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How the Legal System Failed Aaron Swartz—And Us

  • By
  • Tim Wu,
  • New America Foundation
January 16, 2013 |
Click here to read this full article.

Tomorrow is the funeral for Aaron Swartz, the programmer and sometime activist who killed himself last Friday, while facing federal trial. No one knows, or will ever really know, what caused Swartz to take his own life. But his suicide, in the face of possible bankruptcy and serious prison time, has created a moment of clarity. We can rightly judge a society by how it treats its eccentrics and deviant geniuses—and by that measure, we have utterly failed.

I knew Swartz, although not well. And while he was special on account of his programming abilities, in another way he was not special at all: he was just another young man compelled to act rashly when he felt strongly, regardless of the rules. In another time, a man with Swartz’s dark drive would have headed to the frontier. Perhaps he would have ventured out into the wilderness, like T. E. Lawrence or John Muir, or to the top of something death-defying, like Reinhold Messner or Philippe Petit. Swartz possessed a self-destructive drive toward actions that felt right to him, but that were also defiant and, potentially, law-breaking. Like Henry David Thoreau, he chased his own dreams, and he was willing to disobey laws he considered unjust.

Swartz’s frontier was not geographic like Thoreau’s, but defined by other barriers unique to our times. His form of civil disobedience consisted of heading into an M.I.T. closet with a laptop, hooking it up to the Internet, and downloading millions of articles from JSTOR, an academic database. Swartz thought information should be free. It wasn’t a major coup, but it counts as a defiant act—and one that made its point, for it was, and remains, absurdly hard for the public to gain access to what academics supposedly write for it.

The act was harmless—not in the sense of hypothetical damages or the circular logic of deterrence theory (that’s lawyerly logic), but in John Stuart Mill’s sense, meaning that there was no actual physical harm, nor actual economic harm. The leak was found and plugged; JSTOR suffered no actual economic loss. It did not press charges. Like a pie in the face, Swartz’s act was annoying to its victim, but of no lasting consequence.

In this sense, Swartz must be compared to two other eccentric geniuses, Steve Jobs and Steve Wozniak, who, in the nineteen-seventies, committed crimes similar to, but more economically damaging than, Swartz’s. Those two men hacked A.T. & T.’s telephone system to make free long-distance calls, and actually sold the illegal devices (blue boxes) to make cash. Their mentor, John Draper, did go to jail for a few months (where he wrote one of the world’s first word processors), but Jobs and Wozniak were never prosecuted. Instead, they got bored of phreaking and built a computer. The great ones almost always operate at the edge.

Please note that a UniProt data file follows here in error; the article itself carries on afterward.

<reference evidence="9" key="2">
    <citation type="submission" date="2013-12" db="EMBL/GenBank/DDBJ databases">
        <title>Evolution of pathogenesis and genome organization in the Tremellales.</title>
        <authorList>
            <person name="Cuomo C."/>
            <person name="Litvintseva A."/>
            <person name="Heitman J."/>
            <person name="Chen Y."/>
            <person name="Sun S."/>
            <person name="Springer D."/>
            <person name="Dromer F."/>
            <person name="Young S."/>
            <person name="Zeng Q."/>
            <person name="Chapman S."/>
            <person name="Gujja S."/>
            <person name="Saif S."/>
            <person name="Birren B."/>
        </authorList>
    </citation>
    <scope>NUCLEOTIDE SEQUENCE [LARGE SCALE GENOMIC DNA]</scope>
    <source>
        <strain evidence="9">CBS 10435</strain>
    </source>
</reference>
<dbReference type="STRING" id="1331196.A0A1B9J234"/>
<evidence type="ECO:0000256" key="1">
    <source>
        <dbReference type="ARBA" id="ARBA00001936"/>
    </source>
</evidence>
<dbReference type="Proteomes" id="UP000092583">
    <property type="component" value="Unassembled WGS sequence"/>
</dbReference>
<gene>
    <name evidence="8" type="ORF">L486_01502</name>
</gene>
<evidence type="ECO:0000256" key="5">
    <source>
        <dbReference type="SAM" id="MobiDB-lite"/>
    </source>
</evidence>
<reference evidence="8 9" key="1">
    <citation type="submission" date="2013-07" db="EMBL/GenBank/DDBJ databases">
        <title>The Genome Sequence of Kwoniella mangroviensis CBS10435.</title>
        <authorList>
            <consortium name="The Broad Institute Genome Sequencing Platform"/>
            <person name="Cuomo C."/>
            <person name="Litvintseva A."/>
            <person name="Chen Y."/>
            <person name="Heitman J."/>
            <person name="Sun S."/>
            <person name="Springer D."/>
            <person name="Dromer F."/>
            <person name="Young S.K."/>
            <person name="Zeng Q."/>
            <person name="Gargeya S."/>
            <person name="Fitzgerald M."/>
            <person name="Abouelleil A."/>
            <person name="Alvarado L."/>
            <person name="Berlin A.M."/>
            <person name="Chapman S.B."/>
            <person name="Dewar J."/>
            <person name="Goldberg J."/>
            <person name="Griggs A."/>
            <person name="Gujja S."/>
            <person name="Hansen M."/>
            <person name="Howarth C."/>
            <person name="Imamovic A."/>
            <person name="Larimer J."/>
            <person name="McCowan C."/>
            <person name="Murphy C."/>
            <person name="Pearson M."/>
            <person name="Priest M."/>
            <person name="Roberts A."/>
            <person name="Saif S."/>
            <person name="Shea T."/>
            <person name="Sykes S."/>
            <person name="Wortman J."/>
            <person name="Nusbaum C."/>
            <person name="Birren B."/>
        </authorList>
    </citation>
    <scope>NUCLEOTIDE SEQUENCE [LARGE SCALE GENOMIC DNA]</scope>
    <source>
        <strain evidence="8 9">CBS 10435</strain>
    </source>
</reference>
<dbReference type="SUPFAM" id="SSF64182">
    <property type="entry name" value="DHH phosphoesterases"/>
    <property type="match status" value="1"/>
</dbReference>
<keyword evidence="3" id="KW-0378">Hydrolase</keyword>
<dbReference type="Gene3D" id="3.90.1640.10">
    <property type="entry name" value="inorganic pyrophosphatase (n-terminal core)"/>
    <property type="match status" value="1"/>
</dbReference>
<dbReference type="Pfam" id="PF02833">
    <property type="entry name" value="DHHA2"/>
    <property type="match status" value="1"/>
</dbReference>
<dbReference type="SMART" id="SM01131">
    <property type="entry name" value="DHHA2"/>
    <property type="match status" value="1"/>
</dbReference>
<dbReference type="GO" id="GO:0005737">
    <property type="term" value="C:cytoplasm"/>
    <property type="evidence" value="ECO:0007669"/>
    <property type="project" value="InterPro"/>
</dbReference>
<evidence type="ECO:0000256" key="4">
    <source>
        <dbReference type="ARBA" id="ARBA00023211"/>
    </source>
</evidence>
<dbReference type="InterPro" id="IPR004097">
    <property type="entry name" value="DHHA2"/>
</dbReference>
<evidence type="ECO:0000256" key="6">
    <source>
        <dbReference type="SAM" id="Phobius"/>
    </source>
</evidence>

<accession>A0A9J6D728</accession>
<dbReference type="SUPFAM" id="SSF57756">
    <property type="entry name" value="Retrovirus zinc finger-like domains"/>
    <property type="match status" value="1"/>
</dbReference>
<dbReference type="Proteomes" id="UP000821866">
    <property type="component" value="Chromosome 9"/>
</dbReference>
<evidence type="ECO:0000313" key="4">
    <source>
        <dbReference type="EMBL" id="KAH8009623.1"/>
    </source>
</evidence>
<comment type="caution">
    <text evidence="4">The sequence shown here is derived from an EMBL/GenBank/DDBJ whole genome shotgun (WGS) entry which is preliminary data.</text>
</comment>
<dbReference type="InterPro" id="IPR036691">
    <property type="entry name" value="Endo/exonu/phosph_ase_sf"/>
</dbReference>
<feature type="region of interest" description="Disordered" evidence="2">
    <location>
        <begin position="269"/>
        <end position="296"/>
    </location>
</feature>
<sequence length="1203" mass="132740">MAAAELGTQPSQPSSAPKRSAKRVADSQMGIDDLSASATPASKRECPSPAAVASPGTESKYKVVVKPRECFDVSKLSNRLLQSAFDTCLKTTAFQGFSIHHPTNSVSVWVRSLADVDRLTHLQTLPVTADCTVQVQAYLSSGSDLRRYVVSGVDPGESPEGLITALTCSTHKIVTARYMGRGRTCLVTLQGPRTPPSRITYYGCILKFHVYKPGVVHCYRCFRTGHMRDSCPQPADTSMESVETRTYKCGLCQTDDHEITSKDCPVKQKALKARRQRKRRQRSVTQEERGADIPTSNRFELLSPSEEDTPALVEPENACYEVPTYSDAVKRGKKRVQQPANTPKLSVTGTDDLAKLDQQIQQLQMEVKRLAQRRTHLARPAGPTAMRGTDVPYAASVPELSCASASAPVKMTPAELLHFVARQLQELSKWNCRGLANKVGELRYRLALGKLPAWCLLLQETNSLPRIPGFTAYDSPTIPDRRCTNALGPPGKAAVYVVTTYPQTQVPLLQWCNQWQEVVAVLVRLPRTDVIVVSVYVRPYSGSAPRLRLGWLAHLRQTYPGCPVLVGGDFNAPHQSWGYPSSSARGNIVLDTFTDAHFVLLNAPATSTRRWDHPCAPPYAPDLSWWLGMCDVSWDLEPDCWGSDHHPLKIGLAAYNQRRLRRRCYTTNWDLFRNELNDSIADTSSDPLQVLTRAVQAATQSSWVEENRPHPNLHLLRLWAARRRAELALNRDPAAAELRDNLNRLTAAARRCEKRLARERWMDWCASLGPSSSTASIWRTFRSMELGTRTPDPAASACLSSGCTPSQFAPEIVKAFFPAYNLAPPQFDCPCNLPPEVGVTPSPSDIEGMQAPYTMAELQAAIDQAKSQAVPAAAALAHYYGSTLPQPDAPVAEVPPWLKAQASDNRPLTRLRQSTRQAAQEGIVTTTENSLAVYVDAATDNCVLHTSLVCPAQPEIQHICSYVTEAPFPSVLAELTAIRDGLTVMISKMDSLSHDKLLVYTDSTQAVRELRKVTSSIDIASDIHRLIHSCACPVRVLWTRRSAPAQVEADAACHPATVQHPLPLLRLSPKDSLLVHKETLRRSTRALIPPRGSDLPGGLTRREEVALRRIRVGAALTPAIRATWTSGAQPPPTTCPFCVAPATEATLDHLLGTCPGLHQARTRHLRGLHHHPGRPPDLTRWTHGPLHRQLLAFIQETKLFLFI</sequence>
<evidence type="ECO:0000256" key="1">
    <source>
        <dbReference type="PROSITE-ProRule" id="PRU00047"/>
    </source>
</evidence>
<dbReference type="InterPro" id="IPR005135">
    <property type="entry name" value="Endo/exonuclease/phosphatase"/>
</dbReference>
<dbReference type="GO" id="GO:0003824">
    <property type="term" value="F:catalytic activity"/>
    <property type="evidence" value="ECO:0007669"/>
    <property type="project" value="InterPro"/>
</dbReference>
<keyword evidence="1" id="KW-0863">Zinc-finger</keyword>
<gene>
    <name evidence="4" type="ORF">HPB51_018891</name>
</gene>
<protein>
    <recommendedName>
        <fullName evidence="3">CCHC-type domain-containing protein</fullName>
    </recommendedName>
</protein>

That was then. In our age, armed with laws passed in the nineteen-eighties and meant for serious criminals, the federal prosecutor Carmen Ortiz approved a felony indictment that originally demanded up to thirty-five years in prison. Worse still, her legal authority to take down Swartz was shaky. Just last year, the Ninth Circuit Court of Appeals threw out a similar prosecution. Chief Judge Alex Kozinski, a prominent conservative, refused to read the law in a way that would make a criminal of “everyone who uses a computer in violation of computer use restrictions—which may well include everyone who uses a computer.” Ortiz and her lawyers relied on that reading to target one of our best and brightest.

It’s one thing to stretch the law to stop a criminal syndicate or terrorist organization. It’s quite another when prosecuting a reckless young man. The prosecutors forgot that, as public officials, their job isn’t to try and win at all costs but to use the awesome power of criminal law to protect the public from actual harm. Ortiz has not commented on the case. But, had she been in charge when Jobs and Wozniak were breaking the laws, we might never have had Apple computers. It was at this moment that our legal system and our society utterly failed.

Defenders of the prosecution seem to think that anyone charged with a felony must somehow deserve punishment. That idea can only be sustained without actual exposure to the legal system. Yes, most of the time prosecutors do chase actual wrongdoers, but today our criminal laws are so expansive that most people of any vigor and spirit can be found to violate them in some way. Basically, under American law, anyone interesting is a felon. The prosecutors, not the law, decide who deserves punishment.

Today, prosecutors feel they have license to treat leakers of information like crime lords or terrorists. In an age when our frontiers are digital, the criminal system threatens something intangible but incredibly valuable. It threatens youthful vigor, difference in outlook, the freedom to break some rules and not be condemned or ruined for the rest of your life. Swartz was a passionate eccentric who could have been one of the great innovators and creators of our future. Now we will never know.
 

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